- Going to school. That’s true and it is maybe one of the aspects I like the most about this profession – you must read every day to keep yourself up-to-date and be able to analyze and advice. It’s not only industry-specific topics, no, not at all. It is about what your clients are doing, technology developments, policy developments, social trends – it’s a bout knowing your world.
- 2nd communications sprint
- Transition from reading to advising – meetings (still gathering information like in point 3, but also providing an opinion like in point 6).
- 3rd communications sprint
What is your greatest achievement so far?
Being part of the team for redesigning the global breach response management program of a famous multinational company and being appointed as the first member of its global privacy incident committee. It has been a huge appreciation of my dedication and I consider it one of the best professional exposure opportunities one could get in this field. I will be always grateful to the people who trusted me and gave me this chance.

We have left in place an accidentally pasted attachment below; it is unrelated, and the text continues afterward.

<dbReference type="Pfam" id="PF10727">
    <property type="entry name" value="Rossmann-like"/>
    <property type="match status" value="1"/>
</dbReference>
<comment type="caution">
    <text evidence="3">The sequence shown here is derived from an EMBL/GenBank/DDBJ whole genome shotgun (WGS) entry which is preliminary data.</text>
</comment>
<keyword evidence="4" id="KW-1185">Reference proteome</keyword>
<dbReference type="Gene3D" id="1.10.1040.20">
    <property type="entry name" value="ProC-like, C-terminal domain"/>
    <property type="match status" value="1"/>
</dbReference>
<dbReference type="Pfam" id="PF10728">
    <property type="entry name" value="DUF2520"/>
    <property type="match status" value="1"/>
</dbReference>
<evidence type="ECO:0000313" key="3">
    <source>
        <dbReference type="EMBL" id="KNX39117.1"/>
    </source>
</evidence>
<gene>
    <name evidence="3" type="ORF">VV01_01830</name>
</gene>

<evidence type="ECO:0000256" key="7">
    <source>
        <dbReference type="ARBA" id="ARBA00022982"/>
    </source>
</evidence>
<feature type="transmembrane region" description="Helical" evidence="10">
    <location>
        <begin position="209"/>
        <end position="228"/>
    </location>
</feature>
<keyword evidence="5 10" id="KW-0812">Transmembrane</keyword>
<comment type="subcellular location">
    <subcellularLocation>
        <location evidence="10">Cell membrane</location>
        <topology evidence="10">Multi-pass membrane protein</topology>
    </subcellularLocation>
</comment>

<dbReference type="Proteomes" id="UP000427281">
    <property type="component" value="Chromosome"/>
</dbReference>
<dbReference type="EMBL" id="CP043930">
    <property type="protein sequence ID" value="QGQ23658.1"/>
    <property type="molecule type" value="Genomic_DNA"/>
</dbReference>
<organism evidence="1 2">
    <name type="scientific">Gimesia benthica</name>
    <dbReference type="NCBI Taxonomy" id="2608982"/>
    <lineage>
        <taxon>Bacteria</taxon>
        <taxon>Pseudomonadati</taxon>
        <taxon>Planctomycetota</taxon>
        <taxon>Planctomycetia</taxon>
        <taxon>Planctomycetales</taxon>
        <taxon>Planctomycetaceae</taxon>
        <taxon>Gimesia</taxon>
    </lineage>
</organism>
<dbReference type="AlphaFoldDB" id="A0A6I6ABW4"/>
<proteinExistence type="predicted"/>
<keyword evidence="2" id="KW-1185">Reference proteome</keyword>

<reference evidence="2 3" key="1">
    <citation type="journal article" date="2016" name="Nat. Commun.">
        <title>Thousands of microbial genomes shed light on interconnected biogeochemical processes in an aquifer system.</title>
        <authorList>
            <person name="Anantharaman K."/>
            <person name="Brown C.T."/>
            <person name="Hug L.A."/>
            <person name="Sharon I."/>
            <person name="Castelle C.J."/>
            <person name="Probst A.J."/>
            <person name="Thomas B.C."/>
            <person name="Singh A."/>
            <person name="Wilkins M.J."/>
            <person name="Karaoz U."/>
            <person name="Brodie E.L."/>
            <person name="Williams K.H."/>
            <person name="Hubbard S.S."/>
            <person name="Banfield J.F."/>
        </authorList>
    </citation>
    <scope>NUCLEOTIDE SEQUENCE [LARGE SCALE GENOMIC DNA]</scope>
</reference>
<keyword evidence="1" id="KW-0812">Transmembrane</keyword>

What is the most challenging thing about your role?
Making people go through a change. This role requires a lot of change management skills, knowing and applying all respective techniques related to the five stages of grief, because on daily bases you need to tell result-oriented professionals in areas that are different to privacy and data protection that what they are willing to do either needs to happen in a different way or to make them consider a number of aspects before taking their final practical decisions (not to mention documenting almost all of it) while they usually intend it to be all done by yesterday.
What part of your role do you enjoy the most?
Learning and handling data breaches – because this is how I can improve (myself together with my work). In the first case is by acquiring information in a calm and stable environment and the second is learning by mistake/experience. Data breach is definitely a bad thing to happen, but handling it properly is something good. I love the adrenaline, deduction and creativity that are erupting during such situations and I love being part of the solution.